About 1.13 million people had downloaded the federal government’s COVIDSafe app just 12 hours after its release, said Health Minister Greg Hunt. The government is hoping at least 40% of the population will make use of the app, designed to help reduce the spread of the coronavirus disease.
Previously dubbed TraceTogether – in line with a similar app rolled out in Singapore – the coronavirus contact tracing app has been an ongoing cause of contention among the public. Many people have voiced concerns of an erosion of privacy, and potential misuse of citizen data by the government.
But how does COVIDSafe work? And to what extent has the app addressed our privacy concerns?
The app’s landing page outlines its purpose: to help Australian health authorities trace and prevent COVID-19’s spread by contacting people who may have been in proximity (to a distance of about 1.5 metres) with a confirmed case, for 15 minutes or more.
The second screen explains how Bluetooth technology is used to record users’ contact with other app users. This screen says collected data is encrypted and can’t be accessed by other apps or users without a decryption mechanism. It also says the data is stored locally on users’ phones and isn’t sent to the government (remote server storage).
These screens that show up upon app installation explain the app’s functions and guide users through registration. Image from The Conversation.
This is followed by a declaration page where the user must give consent to enable Bluetooth, “location permissions” and “battery optimiser”.
In regards to enabling location permissions, it’s important to note this isn’t the same as turning on location services. Location permissions must be enabled for COVIDSafe to access Bluetooth on Android and Apple devices. And access to your phone’s battery optimiser is required keep the app running in the background.
Once the user is registered, a notification should confirm the app is up and running.
COVIDSafe requires certain permissions to run. Image from The Conversation.
Users will have to manually grant some permissions. Image from The Conversation.
Importantly, COVIDSafe doesn’t have an option for users to exit or “log-off”.
Currently, the only way to stop the app is to uninstall it, or turn off Bluetooth. The app’s reliance on prolonged Bluetooth usage also has users worried it might quickly drain their phone batteries.
Upon preliminary testing of the app, it seems the federal government has delivered on its promises surrounding data security.
Tests run for one hour showed the app didn’t transmit data to any external or remote server, and the only external communication made was a “handshake” to a remote server. This is simply a way of establishing a secure communication.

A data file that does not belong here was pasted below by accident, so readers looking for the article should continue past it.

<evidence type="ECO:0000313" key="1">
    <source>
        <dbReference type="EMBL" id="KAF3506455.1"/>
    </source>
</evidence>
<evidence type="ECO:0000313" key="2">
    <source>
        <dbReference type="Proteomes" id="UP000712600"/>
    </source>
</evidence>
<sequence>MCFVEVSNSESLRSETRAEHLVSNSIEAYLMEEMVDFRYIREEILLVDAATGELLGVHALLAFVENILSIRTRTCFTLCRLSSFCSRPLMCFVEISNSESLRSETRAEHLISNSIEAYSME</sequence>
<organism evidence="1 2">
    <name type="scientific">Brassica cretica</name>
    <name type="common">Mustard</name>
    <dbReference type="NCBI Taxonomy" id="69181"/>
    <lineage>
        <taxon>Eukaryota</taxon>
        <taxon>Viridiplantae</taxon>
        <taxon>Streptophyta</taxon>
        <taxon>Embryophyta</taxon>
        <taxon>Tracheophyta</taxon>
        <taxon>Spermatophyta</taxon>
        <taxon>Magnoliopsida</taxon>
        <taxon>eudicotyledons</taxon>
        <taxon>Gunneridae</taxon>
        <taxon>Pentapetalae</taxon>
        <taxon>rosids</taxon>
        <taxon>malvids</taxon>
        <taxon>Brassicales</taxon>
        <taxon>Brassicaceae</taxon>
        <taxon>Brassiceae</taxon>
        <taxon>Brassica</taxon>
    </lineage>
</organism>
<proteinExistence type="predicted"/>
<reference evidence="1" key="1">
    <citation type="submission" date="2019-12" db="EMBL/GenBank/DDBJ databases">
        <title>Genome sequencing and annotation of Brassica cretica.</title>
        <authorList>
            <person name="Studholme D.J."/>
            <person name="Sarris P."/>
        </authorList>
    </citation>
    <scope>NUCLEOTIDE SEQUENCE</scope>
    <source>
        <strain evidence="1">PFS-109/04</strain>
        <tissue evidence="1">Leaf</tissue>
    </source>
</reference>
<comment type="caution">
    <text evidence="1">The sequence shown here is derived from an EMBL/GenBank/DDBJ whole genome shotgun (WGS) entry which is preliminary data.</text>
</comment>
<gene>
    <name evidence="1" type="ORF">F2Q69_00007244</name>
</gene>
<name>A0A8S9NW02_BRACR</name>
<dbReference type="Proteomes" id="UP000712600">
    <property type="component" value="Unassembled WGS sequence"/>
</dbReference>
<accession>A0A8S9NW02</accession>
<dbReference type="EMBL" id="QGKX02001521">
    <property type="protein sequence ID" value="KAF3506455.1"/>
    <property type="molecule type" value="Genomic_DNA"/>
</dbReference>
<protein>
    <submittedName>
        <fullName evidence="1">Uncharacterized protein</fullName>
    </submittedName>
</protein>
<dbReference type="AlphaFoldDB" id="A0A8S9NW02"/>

Additional tests should be carried out on this front.
This screenshot shows test results run via the Wireshark software to determine whether data from COVIDSafe was being transmitted to external servers. Image from The Conversation.
Issues for iPhone users
According to reports, if COVIDSafe is being used on an iPhone in low-power mode, this may impact the app’s ability to track contacts.
Also, iPhone users must have the app open (in the foreground) for Bluetooth functionality to work. The federal government plans to fix this hitch “in a few weeks”, according to The Guardian.
This complication may be because Apple’s operating system generally doesn’t allow apps to run Bluetooth-related tasks, or perform Bluetooth-related events unless running in the foreground.
“Source code” is the term used to describe the set of instructions written during the development of a program. These instructions are understandable to other programmers.
In a privacy impact assessment response from the Department of Health, the federal government said it would make COVIDSafe’s source code publicly available, “subject to consultation with” the Australian Cyber Security Centre. It’s unclear exactly when or how much of the source code will be released.
Making the app’s source code publicly available, or making it “open source”, would allow experts to examine the code to evaluate security risks (and potentially help fix them). For example, experts could determine whether the app collects any personal user information without user consent. This would ensure COVIDSafe’s transparency and enable auditing of the app.
Releasing the source code isn’t only important for transparency, but also for understanding the app’s functionality.
Some COVIDSafe users reported the app wouldn’t accept their mobile number until they turned off wifi and used their mobile network (4G) instead. Until the app is made open source, it’s difficult to say exactly why this happens.
Overall, it seems COVIDSafe is a promising start to the national effort to ease lockdown restrictions, a luxury already afforded to some states including Queensland.
Questions have been raised around whether the app will later be made compulsory to download, to reach the 40% uptake target. But current growth in download numbers suggests such enforcement may not be necessary as more people rise up to their “civic duty”.
That said, only time will reveal the extent to which Australians embrace this new contact tracing technology.